NATIONAL

Community radio has villagers excited

ORVAKAL (Kurnool dt.) OCT. 5. Groups of men and women of this sunflower-draped village flash their newly acquired contraption — Murphy radios — and get engrossed in listening to the programmes. Quite anachronistic, one might think, in the age of TV soaps and channel surfing.

But the reasons are not hard to seek. Packed with village-centred news, views, plays and folk songs, all in their local idiom, the programmes broadcast on the aptly named "Mana Radio'' (Our Radio) after all touches their hearts, having been produced by themselves. Welcome to India's first Community Radio Station, set up by a Mandal Women's Samakhya, under `Velugu', the World Bank-aided rural poverty elimination project. When the first 45-minute programme was broadcast on Friday, after a field test on October 2, there was excitement all around the village.

As a familiar village girl's well-modulated voice crackled, curious groups of people surrounded the radios. "It is that of our own Laxmi Prasanna'', they chorused, instantly relating with the medium.

For some time there was a race to get better reception of the waves, by choosing a vantage point. Some took their radios to the Sri Chennakesava Swamy temple at an elevated spot, some to the rooftops while others stayed back at the village square.

"I can now communicate with the Samakya members directly and ask them to attend the meetings'', said Ratnamma, president of the Samakya.

Earlier, she had to send a person door-to-door to pass on the message. "I thought that in radio, the machine did all the work. Now I realise we are the machines that make the programmes'', said Zubeida Bi, president of the Mahila Bank, naively.

"The low cost community radio is aimed at providing a platform for those sections of the society which go unrepresented in the media and whose voices go unheard'', said Anshuman Rane, the broadcaster, who spent four weeks in the village, training men and women and setting up the station. From mere "consumers of content" dished out by the media, they will now become producers and partners, setting the development agenda for themselves. "To that extent they are empowered''. True to what he says, a group asked him if it can produce a programme on corrupt officials.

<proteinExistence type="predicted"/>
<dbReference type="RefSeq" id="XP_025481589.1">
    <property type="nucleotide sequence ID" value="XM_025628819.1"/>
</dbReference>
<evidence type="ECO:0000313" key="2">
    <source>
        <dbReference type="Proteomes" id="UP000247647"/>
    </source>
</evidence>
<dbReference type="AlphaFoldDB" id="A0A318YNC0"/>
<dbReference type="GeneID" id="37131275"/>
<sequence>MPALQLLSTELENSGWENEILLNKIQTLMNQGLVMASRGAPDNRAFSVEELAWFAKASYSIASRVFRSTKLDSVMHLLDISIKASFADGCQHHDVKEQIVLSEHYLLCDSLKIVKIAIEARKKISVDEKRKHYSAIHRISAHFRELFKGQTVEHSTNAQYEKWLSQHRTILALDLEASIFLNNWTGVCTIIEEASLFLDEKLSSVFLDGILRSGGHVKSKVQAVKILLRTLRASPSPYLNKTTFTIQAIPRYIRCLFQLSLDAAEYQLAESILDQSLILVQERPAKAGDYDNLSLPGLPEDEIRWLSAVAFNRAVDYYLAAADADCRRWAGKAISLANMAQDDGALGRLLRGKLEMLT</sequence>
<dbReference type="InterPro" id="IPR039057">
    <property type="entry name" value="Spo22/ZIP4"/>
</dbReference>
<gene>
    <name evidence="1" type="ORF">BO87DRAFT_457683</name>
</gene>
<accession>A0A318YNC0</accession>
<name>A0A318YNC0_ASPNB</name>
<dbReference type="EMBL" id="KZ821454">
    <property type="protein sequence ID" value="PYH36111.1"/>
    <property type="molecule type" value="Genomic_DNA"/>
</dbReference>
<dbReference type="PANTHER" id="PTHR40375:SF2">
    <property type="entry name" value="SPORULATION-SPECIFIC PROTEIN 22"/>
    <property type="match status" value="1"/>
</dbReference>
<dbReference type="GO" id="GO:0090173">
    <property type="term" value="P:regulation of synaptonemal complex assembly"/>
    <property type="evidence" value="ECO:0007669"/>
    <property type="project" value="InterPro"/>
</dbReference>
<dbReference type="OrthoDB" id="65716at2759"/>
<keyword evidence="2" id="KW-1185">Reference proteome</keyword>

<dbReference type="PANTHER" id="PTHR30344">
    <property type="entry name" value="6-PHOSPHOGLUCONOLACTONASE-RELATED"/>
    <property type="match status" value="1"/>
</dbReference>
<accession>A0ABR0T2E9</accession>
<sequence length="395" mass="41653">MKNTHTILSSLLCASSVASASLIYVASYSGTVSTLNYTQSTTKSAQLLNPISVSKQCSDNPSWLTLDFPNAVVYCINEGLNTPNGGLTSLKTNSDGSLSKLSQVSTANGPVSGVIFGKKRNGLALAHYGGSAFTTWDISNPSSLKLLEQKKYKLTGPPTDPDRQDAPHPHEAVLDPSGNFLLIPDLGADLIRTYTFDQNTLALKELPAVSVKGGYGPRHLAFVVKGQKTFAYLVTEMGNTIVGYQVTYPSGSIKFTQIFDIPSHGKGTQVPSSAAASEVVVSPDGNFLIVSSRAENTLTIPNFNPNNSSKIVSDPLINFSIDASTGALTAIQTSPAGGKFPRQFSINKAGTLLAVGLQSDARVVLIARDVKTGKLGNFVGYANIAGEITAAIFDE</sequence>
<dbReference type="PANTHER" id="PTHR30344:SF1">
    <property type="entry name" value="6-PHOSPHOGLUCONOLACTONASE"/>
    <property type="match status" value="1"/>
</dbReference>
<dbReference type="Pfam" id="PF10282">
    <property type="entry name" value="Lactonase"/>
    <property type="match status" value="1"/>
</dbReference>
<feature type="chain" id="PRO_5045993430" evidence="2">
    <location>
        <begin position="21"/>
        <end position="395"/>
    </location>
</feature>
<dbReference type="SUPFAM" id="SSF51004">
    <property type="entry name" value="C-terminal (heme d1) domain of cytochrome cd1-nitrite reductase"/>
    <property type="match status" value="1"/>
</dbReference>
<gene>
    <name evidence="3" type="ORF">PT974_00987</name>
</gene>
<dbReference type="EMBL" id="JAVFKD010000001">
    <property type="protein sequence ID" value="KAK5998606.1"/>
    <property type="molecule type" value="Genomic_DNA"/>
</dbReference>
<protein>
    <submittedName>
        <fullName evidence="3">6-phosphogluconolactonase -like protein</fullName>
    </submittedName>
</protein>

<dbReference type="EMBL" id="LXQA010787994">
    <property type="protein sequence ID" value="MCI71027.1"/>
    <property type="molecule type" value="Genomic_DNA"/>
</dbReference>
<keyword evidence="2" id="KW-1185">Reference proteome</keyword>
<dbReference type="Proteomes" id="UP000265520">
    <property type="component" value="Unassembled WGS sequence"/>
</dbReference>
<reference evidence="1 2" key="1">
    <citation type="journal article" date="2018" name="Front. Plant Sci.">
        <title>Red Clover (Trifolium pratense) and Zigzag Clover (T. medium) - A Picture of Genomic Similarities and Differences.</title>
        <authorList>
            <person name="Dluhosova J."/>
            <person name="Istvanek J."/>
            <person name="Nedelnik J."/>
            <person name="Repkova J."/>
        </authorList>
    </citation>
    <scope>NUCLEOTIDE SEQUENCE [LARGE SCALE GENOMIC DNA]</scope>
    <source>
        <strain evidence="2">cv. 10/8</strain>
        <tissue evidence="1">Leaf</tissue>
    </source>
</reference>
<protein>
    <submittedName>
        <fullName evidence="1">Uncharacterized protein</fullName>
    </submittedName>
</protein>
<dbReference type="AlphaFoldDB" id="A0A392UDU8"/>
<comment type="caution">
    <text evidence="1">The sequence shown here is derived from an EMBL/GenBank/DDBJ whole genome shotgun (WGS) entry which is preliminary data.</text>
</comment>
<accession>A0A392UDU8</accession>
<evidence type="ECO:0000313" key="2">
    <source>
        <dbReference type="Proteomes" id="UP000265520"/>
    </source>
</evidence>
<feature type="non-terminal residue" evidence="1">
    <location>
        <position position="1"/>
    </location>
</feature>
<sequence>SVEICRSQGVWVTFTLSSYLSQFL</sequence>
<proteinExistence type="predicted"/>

Mr. Rane said in numerous examples worldwide, the community radio helped in dramatic transformation of the marginalised. It inculcated a sense of pride besides boosting self-confidence. But in India, the concept has not taken off because of rigid Government rules.

The Orvakal experiment is the first of its kind in the country where programming and broadcasting is done by villagers for the entire village. The Bhuj and Ahmedabad experiments were different in that the programmes produced by the community were broadcast through a slot in AIR.

During a three-day workshop, the group of 15 men and women from the village were trained as radio reporters and programmers, exposing them to theatre techniques, confidence-building, issue identification, voice modulation and script writing.

At the end of the workshop they produced their first programme. It included songs, a documentary, stories, jokes and mimicry, a news bulletin, an interview with officials and a programme on agriculture and animal husbandry.

Being the first one, there were messages from the State Minister for Employment Generation and Velugu, B. Gopalakrishna Reddy, and the Chief Executive Officer of Society for Elimination of Rural Poverty, K. Raju. Starting with a weekly broadcast on Mondays, the group members hope to scale up to thrice in a week and finally daily.

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